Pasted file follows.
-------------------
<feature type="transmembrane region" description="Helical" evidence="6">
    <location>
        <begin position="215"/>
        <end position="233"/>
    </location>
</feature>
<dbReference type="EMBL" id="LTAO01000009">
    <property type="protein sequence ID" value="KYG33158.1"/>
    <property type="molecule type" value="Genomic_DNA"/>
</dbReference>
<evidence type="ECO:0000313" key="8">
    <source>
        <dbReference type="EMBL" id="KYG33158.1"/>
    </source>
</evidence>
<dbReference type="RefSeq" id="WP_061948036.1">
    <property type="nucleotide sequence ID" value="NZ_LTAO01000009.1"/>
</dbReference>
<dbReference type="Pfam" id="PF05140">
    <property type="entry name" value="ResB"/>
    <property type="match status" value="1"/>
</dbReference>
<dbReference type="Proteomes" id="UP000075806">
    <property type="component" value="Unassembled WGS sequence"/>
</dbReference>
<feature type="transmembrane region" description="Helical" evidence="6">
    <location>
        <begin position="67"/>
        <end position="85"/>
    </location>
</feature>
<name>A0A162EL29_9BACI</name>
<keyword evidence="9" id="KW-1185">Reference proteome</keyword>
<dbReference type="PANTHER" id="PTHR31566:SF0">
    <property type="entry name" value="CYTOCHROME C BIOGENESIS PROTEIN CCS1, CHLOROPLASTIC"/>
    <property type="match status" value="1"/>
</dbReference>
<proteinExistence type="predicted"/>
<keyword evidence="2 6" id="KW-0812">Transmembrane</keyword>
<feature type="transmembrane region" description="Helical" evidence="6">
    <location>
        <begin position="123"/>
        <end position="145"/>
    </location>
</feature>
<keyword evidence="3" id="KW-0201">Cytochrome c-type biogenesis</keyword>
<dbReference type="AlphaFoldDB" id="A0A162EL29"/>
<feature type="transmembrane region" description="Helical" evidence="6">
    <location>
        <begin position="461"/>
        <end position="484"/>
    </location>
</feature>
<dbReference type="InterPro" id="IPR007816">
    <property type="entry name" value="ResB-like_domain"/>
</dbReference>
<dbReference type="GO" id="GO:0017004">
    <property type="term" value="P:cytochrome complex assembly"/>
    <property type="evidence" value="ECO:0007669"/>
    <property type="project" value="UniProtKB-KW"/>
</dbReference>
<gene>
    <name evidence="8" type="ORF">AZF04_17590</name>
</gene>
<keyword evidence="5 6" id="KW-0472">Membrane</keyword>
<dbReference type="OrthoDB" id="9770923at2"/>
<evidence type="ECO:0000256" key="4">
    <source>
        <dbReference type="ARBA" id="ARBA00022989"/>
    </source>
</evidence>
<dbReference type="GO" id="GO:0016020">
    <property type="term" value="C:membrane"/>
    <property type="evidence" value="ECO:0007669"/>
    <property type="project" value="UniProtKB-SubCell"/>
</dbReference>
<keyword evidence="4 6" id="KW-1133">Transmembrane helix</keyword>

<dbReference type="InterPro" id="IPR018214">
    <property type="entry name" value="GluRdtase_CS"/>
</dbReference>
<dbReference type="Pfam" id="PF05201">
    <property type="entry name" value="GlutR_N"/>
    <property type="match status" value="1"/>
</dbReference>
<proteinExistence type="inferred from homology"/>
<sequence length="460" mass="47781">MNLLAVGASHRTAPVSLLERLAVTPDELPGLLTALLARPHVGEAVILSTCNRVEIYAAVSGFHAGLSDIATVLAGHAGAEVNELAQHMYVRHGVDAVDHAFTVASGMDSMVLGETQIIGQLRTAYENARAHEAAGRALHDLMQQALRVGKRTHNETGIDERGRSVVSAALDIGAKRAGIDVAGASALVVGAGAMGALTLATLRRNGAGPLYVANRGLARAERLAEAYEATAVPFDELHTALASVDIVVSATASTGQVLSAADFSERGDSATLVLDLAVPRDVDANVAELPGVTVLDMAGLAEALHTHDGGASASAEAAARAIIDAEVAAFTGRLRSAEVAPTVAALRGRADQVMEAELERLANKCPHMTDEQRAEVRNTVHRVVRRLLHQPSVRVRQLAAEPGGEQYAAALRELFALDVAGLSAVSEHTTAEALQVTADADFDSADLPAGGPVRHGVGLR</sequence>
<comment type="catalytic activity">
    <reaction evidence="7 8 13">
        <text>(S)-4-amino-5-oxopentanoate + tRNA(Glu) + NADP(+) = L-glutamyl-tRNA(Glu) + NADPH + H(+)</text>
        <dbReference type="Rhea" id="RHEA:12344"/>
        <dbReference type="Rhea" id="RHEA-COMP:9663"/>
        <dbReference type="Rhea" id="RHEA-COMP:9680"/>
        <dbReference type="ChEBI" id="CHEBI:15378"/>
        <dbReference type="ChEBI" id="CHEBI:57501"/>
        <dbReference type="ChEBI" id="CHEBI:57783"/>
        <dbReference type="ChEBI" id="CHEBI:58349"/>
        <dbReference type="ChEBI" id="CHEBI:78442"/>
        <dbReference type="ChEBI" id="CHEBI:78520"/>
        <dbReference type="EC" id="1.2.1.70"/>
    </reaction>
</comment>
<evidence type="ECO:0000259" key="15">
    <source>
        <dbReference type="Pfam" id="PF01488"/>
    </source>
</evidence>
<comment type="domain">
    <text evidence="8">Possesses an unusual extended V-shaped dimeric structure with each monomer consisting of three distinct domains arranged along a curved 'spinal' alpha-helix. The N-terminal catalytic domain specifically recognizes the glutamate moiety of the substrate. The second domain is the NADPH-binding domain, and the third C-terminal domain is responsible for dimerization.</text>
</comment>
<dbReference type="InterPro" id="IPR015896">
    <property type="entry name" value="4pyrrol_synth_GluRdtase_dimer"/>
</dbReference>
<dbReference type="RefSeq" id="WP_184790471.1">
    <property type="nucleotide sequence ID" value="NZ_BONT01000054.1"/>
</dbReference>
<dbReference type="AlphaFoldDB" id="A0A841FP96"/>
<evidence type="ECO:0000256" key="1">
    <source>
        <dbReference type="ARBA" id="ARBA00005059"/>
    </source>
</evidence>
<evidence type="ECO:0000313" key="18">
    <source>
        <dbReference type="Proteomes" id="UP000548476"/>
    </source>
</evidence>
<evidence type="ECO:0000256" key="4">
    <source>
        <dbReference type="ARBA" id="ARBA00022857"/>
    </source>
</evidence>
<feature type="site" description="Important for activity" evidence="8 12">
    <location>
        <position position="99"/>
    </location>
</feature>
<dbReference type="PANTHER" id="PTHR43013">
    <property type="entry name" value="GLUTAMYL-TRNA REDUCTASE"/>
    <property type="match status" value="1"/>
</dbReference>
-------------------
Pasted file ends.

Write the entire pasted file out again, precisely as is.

<feature type="transmembrane region" description="Helical" evidence="6">
    <location>
        <begin position="215"/>
        <end position="233"/>
    </location>
</feature>
<dbReference type="EMBL" id="LTAO01000009">
    <property type="protein sequence ID" value="KYG33158.1"/>
    <property type="molecule type" value="Genomic_DNA"/>
</dbReference>
<evidence type="ECO:0000313" key="8">
    <source>
        <dbReference type="EMBL" id="KYG33158.1"/>
    </source>
</evidence>
<dbReference type="RefSeq" id="WP_061948036.1">
    <property type="nucleotide sequence ID" value="NZ_LTAO01000009.1"/>
</dbReference>
<dbReference type="Pfam" id="PF05140">
    <property type="entry name" value="ResB"/>
    <property type="match status" value="1"/>
</dbReference>
<dbReference type="Proteomes" id="UP000075806">
    <property type="component" value="Unassembled WGS sequence"/>
</dbReference>
<feature type="transmembrane region" description="Helical" evidence="6">
    <location>
        <begin position="67"/>
        <end position="85"/>
    </location>
</feature>
<name>A0A162EL29_9BACI</name>
<keyword evidence="9" id="KW-1185">Reference proteome</keyword>
<dbReference type="PANTHER" id="PTHR31566:SF0">
    <property type="entry name" value="CYTOCHROME C BIOGENESIS PROTEIN CCS1, CHLOROPLASTIC"/>
    <property type="match status" value="1"/>
</dbReference>
<proteinExistence type="predicted"/>
<keyword evidence="2 6" id="KW-0812">Transmembrane</keyword>
<feature type="transmembrane region" description="Helical" evidence="6">
    <location>
        <begin position="123"/>
        <end position="145"/>
    </location>
</feature>
<keyword evidence="3" id="KW-0201">Cytochrome c-type biogenesis</keyword>
<dbReference type="AlphaFoldDB" id="A0A162EL29"/>
<feature type="transmembrane region" description="Helical" evidence="6">
    <location>
        <begin position="461"/>
        <end position="484"/>
    </location>
</feature>
<dbReference type="InterPro" id="IPR007816">
    <property type="entry name" value="ResB-like_domain"/>
</dbReference>
<dbReference type="GO" id="GO:0017004">
    <property type="term" value="P:cytochrome complex assembly"/>
    <property type="evidence" value="ECO:0007669"/>
    <property type="project" value="UniProtKB-KW"/>
</dbReference>
<gene>
    <name evidence="8" type="ORF">AZF04_17590</name>
</gene>
<keyword evidence="5 6" id="KW-0472">Membrane</keyword>
<dbReference type="OrthoDB" id="9770923at2"/>
<evidence type="ECO:0000256" key="4">
    <source>
        <dbReference type="ARBA" id="ARBA00022989"/>
    </source>
</evidence>
<dbReference type="GO" id="GO:0016020">
    <property type="term" value="C:membrane"/>
    <property type="evidence" value="ECO:0007669"/>
    <property type="project" value="UniProtKB-SubCell"/>
</dbReference>
<keyword evidence="4 6" id="KW-1133">Transmembrane helix</keyword>

<dbReference type="InterPro" id="IPR018214">
    <property type="entry name" value="GluRdtase_CS"/>
</dbReference>
<dbReference type="Pfam" id="PF05201">
    <property type="entry name" value="GlutR_N"/>
    <property type="match status" value="1"/>
</dbReference>
<proteinExistence type="inferred from homology"/>
<sequence length="460" mass="47781">MNLLAVGASHRTAPVSLLERLAVTPDELPGLLTALLARPHVGEAVILSTCNRVEIYAAVSGFHAGLSDIATVLAGHAGAEVNELAQHMYVRHGVDAVDHAFTVASGMDSMVLGETQIIGQLRTAYENARAHEAAGRALHDLMQQALRVGKRTHNETGIDERGRSVVSAALDIGAKRAGIDVAGASALVVGAGAMGALTLATLRRNGAGPLYVANRGLARAERLAEAYEATAVPFDELHTALASVDIVVSATASTGQVLSAADFSERGDSATLVLDLAVPRDVDANVAELPGVTVLDMAGLAEALHTHDGGASASAEAAARAIIDAEVAAFTGRLRSAEVAPTVAALRGRADQVMEAELERLANKCPHMTDEQRAEVRNTVHRVVRRLLHQPSVRVRQLAAEPGGEQYAAALRELFALDVAGLSAVSEHTTAEALQVTADADFDSADLPAGGPVRHGVGLR</sequence>
<comment type="catalytic activity">
    <reaction evidence="7 8 13">
        <text>(S)-4-amino-5-oxopentanoate + tRNA(Glu) + NADP(+) = L-glutamyl-tRNA(Glu) + NADPH + H(+)</text>
        <dbReference type="Rhea" id="RHEA:12344"/>
        <dbReference type="Rhea" id="RHEA-COMP:9663"/>
        <dbReference type="Rhea" id="RHEA-COMP:9680"/>
        <dbReference type="ChEBI" id="CHEBI:15378"/>
        <dbReference type="ChEBI" id="CHEBI:57501"/>
        <dbReference type="ChEBI" id="CHEBI:57783"/>
        <dbReference type="ChEBI" id="CHEBI:58349"/>
        <dbReference type="ChEBI" id="CHEBI:78442"/>
        <dbReference type="ChEBI" id="CHEBI:78520"/>
        <dbReference type="EC" id="1.2.1.70"/>
    </reaction>
</comment>
<evidence type="ECO:0000259" key="15">
    <source>
        <dbReference type="Pfam" id="PF01488"/>
    </source>
</evidence>
<comment type="domain">
    <text evidence="8">Possesses an unusual extended V-shaped dimeric structure with each monomer consisting of three distinct domains arranged along a curved 'spinal' alpha-helix. The N-terminal catalytic domain specifically recognizes the glutamate moiety of the substrate. The second domain is the NADPH-binding domain, and the third C-terminal domain is responsible for dimerization.</text>
</comment>
<dbReference type="InterPro" id="IPR015896">
    <property type="entry name" value="4pyrrol_synth_GluRdtase_dimer"/>
</dbReference>
<dbReference type="RefSeq" id="WP_184790471.1">
    <property type="nucleotide sequence ID" value="NZ_BONT01000054.1"/>
</dbReference>
<dbReference type="AlphaFoldDB" id="A0A841FP96"/>
<evidence type="ECO:0000256" key="1">
    <source>
        <dbReference type="ARBA" id="ARBA00005059"/>
    </source>
</evidence>
<evidence type="ECO:0000313" key="18">
    <source>
        <dbReference type="Proteomes" id="UP000548476"/>
    </source>
</evidence>
<evidence type="ECO:0000256" key="4">
    <source>
        <dbReference type="ARBA" id="ARBA00022857"/>
    </source>
</evidence>
<feature type="site" description="Important for activity" evidence="8 12">
    <location>
        <position position="99"/>
    </location>
</feature>
<dbReference type="PANTHER" id="PTHR43013">
    <property type="entry name" value="GLUTAMYL-TRNA REDUCTASE"/>
    <property type="match status" value="1"/>
</dbReference>